A three-year-old state-run LTCI initiative in Texas has so far failed to elicit much public participation, and those involved in the industry say they need to do more to get Texans involved in the effort.

In a story from the Fort Worth Star-Telegram, the Texas Department of Insurance says that only 10,443 partnership policies have been sold in the three years since the state LTCI partnership program was launched.

Organizers stress that the LTCI partnership program allows residents to protect their assets if they end up needing to apply for Medicaid coverage, but say that the benefit has been largely overlooked.

LTCI specialists such as Cathy Flanagan of the Dallas-Fort Worth office of Long-Term Care Financial Partners say that residents simply do not seem to be aware of the benefits available.

Texas is one of several partnership states across the country which included asset disregard benefits in their plans, allowing policy owners to protect assets equal to the amount of insurance benefits received, rather than requiring them to be liquidated in order to qualify for Medicaid coverage.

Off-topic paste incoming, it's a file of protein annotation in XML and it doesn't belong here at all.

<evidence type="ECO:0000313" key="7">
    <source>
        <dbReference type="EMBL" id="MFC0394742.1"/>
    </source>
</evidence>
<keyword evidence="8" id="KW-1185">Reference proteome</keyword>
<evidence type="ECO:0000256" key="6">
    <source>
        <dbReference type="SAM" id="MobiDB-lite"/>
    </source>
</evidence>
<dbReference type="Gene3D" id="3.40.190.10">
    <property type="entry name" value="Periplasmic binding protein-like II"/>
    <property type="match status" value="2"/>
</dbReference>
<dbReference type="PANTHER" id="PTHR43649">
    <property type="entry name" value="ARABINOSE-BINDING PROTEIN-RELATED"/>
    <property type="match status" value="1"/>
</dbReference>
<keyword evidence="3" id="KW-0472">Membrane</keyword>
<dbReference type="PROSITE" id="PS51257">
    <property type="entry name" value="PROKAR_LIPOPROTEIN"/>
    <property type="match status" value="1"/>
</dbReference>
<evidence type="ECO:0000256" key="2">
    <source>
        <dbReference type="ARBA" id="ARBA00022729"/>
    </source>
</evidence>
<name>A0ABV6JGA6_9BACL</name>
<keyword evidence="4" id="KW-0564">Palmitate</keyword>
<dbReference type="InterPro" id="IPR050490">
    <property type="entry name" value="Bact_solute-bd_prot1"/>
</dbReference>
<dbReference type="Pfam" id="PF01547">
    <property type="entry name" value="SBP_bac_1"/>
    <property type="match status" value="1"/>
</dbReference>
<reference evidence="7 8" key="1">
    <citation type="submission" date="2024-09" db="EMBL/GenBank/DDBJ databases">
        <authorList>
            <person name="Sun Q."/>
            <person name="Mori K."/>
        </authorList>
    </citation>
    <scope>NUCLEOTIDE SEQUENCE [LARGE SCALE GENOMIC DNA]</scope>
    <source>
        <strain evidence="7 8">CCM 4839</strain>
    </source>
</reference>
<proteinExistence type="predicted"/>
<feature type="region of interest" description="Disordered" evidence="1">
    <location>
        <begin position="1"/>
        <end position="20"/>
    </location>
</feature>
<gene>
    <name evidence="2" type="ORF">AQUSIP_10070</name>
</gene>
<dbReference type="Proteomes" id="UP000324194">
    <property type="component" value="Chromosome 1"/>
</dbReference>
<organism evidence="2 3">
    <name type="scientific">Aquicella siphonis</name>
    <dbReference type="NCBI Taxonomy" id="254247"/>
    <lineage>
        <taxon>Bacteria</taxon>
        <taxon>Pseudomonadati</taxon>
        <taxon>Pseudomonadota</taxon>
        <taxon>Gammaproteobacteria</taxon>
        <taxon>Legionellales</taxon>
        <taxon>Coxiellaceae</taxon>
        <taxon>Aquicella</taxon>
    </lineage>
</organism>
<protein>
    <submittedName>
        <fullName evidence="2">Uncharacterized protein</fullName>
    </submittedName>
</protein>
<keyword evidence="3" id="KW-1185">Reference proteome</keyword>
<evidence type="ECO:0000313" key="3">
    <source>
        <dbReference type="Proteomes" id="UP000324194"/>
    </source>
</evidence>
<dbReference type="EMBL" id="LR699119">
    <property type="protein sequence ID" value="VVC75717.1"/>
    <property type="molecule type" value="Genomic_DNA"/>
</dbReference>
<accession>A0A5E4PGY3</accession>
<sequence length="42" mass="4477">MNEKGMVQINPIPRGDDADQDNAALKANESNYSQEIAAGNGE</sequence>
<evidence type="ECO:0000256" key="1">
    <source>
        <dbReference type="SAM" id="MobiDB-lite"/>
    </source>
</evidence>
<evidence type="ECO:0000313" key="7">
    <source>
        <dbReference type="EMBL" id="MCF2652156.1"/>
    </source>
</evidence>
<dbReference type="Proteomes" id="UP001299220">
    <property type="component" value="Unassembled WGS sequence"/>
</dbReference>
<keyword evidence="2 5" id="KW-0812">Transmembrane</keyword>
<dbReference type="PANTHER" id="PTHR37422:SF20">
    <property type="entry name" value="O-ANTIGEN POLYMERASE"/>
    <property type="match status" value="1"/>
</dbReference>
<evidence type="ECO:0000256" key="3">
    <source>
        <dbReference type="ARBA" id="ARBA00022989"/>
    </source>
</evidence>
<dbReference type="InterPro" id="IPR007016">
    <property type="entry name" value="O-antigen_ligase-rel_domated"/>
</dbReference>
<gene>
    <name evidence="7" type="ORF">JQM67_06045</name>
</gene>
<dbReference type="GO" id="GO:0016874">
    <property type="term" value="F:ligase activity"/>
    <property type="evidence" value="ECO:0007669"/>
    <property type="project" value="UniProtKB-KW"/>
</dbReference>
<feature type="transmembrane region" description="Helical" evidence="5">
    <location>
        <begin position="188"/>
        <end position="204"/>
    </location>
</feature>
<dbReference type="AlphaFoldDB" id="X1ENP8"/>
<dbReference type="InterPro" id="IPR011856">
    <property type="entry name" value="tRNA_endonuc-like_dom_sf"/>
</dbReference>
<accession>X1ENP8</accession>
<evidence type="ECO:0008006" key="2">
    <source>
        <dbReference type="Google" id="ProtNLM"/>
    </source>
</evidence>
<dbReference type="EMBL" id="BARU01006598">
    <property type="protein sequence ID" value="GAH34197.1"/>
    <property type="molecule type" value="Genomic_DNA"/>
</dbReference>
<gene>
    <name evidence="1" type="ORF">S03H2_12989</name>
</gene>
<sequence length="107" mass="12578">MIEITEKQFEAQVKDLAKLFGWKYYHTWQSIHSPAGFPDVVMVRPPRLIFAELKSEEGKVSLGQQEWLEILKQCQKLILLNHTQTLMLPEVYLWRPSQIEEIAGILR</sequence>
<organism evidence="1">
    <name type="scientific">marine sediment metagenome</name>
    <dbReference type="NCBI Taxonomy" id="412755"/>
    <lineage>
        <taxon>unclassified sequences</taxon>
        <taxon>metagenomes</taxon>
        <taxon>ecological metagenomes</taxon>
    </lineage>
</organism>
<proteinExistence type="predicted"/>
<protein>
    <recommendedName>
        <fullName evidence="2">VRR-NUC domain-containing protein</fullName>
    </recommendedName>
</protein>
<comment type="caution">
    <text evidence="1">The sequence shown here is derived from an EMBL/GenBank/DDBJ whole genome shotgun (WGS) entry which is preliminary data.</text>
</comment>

Thirteen LTCI companies are currently affiliated with the Texas program, including major players such as Prudential and John Hancock.

To qualify for the partnership, LTCI plans need to include an inflation rider which boosts benefits for those 75 and under, especially those 60 and under.

Those interviewed say that the irony remains that those who would be best served by LTCI coverage often have incomes too great to qualify for Medicaid, and must keep in mind that LTCI will not be paid for by Medicare.

And while there is some concern that the cost of premiums makes LTCI a difficult sale, experts also note that the average cost of a private room in a nursing home in the greater Dallas-Fort Worth area was as much as $5,500 per month, according to a MetLife survey.

Underwriting challenges also continue to vex potential LTCI enrollees. Agents say that as many as 30 percent of those who’d like to get LTCI coverage are denied policies due to weight issues.